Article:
Merced County District 1 and 2 supervisor candidates squared off in a League of Women Voters forum on Thursday night.
The discretionary funds that each of the five supervisors receives every year were a point of contention during the question-and-answer session, which also covered crime rates and economic development in the county.
The incumbents found themselves defending their use of the total $200,000 fund, while the opponents challenged the logic of the practice, even calling it a “slush fund.”
The questions in the forum came days after Merced County Sheriff Vern Warnke and District Attorney Larry Morse publicly called the county’s gang violence a “public safety crisis” and implored the Board of Supervisors to find a way to beef up law enforcement.
District 1 Supervisor John Pedrozo said he has been criticized for his support of the discretionary fund, but he stands by the practice.
“When we start another budget, I’m almost completely out of discretionary dollars because I’ve used them for what I think it’s worth,” he said. “It’s to make the community that I represent better.”
He said those dollars are especially important in unincorporated areas such as Planada, El Nido and Le Grand.
$40,000Amount of discretionary dollars per supervisor per year
Pedrozo, who is in his third term, said he would look for other ways to add to the Sheriff’s Office and District Attorney’s Office rather than redirect the discretionary dollars into public safety funding.
“There is allocation, like I said, (54) percent of the budget goes to public safety,” he said.
Livingston Mayor Rodrigo Espinoza, who is running for the District 1 seat, said he would do away with the discretionary fund.
“I call it a slush fund, because that’s what it is,” he said. “I think the supervisors’ salary is already high. So if there’s a need in the public in my district, I’d be happy to help out with my salary.”
Merced County supervisors make more than $99,000 in base annual salary.
Espinoza, who is making his first run at a county seat, said the discretionary funds could be used to bring on more deputies.
“If that can afford us two or three sheriff’s (deputies), I’m for that,” he said. “It’s more important. Obviously, the nonprofits do need it, but there’s always ways of raising funds.”
The use of discretionary funds began in the late 1990s with $100,000 per supervisor. It later was decreased to $70,000 because of budget constraints, according to archives. It’s now $40,000 per supervisor, and unspent money rolls over into the next year.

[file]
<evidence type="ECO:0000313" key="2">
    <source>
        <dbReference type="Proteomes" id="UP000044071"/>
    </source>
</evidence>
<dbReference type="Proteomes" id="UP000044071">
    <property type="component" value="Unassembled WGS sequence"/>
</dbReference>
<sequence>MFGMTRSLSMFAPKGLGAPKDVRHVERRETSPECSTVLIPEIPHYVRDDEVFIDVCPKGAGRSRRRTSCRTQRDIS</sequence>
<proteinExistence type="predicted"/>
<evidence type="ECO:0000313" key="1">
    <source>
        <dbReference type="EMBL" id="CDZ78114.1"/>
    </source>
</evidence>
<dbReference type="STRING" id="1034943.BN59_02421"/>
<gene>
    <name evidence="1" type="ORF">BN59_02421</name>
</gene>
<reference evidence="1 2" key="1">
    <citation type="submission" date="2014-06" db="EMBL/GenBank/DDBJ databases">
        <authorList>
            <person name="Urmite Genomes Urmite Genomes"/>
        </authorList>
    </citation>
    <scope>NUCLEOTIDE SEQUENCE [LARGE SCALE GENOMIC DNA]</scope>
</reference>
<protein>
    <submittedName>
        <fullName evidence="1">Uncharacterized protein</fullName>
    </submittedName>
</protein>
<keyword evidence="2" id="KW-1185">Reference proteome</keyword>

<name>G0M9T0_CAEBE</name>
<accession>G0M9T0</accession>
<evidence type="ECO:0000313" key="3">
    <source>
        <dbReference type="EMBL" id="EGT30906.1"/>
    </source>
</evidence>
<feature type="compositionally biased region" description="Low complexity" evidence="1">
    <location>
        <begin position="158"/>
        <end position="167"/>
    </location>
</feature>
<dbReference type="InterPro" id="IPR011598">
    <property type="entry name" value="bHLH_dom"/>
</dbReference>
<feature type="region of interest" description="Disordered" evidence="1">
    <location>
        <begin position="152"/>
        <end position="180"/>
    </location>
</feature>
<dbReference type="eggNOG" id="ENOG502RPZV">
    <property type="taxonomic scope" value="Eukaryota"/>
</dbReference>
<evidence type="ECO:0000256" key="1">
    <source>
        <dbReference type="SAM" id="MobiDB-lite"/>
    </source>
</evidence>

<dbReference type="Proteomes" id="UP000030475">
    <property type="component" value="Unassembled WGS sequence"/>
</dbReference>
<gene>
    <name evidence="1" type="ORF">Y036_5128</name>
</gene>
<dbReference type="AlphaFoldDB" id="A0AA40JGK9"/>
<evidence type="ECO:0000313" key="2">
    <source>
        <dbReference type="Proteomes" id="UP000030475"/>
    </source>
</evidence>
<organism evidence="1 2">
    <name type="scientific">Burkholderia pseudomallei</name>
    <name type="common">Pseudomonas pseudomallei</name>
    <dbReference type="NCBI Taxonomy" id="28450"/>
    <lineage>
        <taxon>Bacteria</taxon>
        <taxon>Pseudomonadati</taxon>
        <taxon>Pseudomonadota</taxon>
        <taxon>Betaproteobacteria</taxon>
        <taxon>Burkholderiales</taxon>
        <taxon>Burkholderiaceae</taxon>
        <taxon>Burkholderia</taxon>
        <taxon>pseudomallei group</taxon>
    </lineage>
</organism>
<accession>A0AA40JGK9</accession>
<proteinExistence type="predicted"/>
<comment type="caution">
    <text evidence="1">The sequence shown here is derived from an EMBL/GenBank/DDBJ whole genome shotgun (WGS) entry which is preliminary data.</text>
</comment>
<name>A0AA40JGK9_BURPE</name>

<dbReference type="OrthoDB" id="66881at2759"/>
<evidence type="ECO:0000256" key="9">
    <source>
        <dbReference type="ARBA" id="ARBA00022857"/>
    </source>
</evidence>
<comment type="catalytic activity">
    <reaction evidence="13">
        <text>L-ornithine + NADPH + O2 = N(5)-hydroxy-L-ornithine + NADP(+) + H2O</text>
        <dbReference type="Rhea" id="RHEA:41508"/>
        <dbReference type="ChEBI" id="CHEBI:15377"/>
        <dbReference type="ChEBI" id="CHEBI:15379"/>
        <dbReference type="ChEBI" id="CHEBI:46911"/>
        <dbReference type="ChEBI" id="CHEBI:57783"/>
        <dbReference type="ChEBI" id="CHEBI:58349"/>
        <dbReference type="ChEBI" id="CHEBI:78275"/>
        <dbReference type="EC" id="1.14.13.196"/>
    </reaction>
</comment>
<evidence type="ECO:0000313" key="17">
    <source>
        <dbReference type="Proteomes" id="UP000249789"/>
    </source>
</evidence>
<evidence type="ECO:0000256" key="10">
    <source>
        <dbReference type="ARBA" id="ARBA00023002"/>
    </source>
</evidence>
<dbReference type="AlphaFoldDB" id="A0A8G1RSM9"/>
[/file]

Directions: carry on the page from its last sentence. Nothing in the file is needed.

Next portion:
District 2 Supervisor Hub Walsh, who is in his second term, also stood by his support for the discretionary dollars, noting the times he has helped out the Merced County Library or paid for sidewalk improvements in city parks, to name a few.
“I’m supportive of the utilization,” he said. “When I was first elected, the dollars were a lot larger and we have reduced it. And, I’m not opposed to having that discussion if we want to contract them.”
$200,000Total amount of discretionary dollars per year
Walsh noted that the board has approved 27 additional positions for the DA’s and Sheriff’s offices in the past three years.
“There are other challenges that we’re undergoing in regards to our public safety that we need to work collaboratively (on), because I didn’t hear that additional resources to the DA and sheriff was the solution,” he said. “There were other solutions they were looking for, and so I look forward to having that dialogue.”
Challenger Casey Steed said the county is not in good enough financial standing to allow discretionary dollars and that the money should go back into the general fund.
“I feel it’s a form of political patronage,” he said. “It’s a system that’s no longer needed here in Merced County. I appreciate where some of our unincorporated communities need a little help getting by, but we shouldn’t be in the business of picking winners or losers.”
Steed, who is in his third try for the county seat, went on to note that the money isn’t tracked or audited by the county after it is awarded.
The county’s No. 1 concern is public safety, he said. “We’re going to commit general fund dollars to public safety; the discretionary fund’s got to go,” he said. “It’s obvious where it needs to go. That needs to be the first money that walks over.”
$99,090Base annual salary of a supervisor
Steed said increased law enforcement funding should also benefit the local corrections system.
Lee Lor, who is also seeking the District 2 seat, said she is open to eliminating the discretionary fund spending. “Should the supervisors vote to keep it, what I would like to do is open it up to the community,” she said. “Make it an open process so that they could apply for funds. It’s up to the supervisors to make sure they’re fair.”
She went on to say nonprofits could benefit from the grants and be asked to educate residents on health, county initiatives and other community benefit efforts.
Lor said the county needs to be careful that money added to law enforcement funding is sustainable and not a short-term fix. She said poverty, family problems and other issues contribute to crime in Merced County.
“We need to look at other factors and not just put a Band-Aid on the problem,” she said.
By the numbers
Total discretionary expenditures and balances for 2014-15 fiscal year for each supervisor:
- District 1, John Pedrozo: $34,892.35 spent, $6,559.10 rolled over
- District 2, Hub Walsh: $51,056.95 spent, $197,921.61 rolled over
- District 3, formerly Linn Davis and currently Daron McDaniel: $99,500.63 spent, $45,929.67 rolled over
- District 4, Deidre Kelsey: $38,689.62 spent, $20,312.88 rolled over
- District 5, Jerry O’Banion: $47,445.40 spent, $127,326.95 rolled over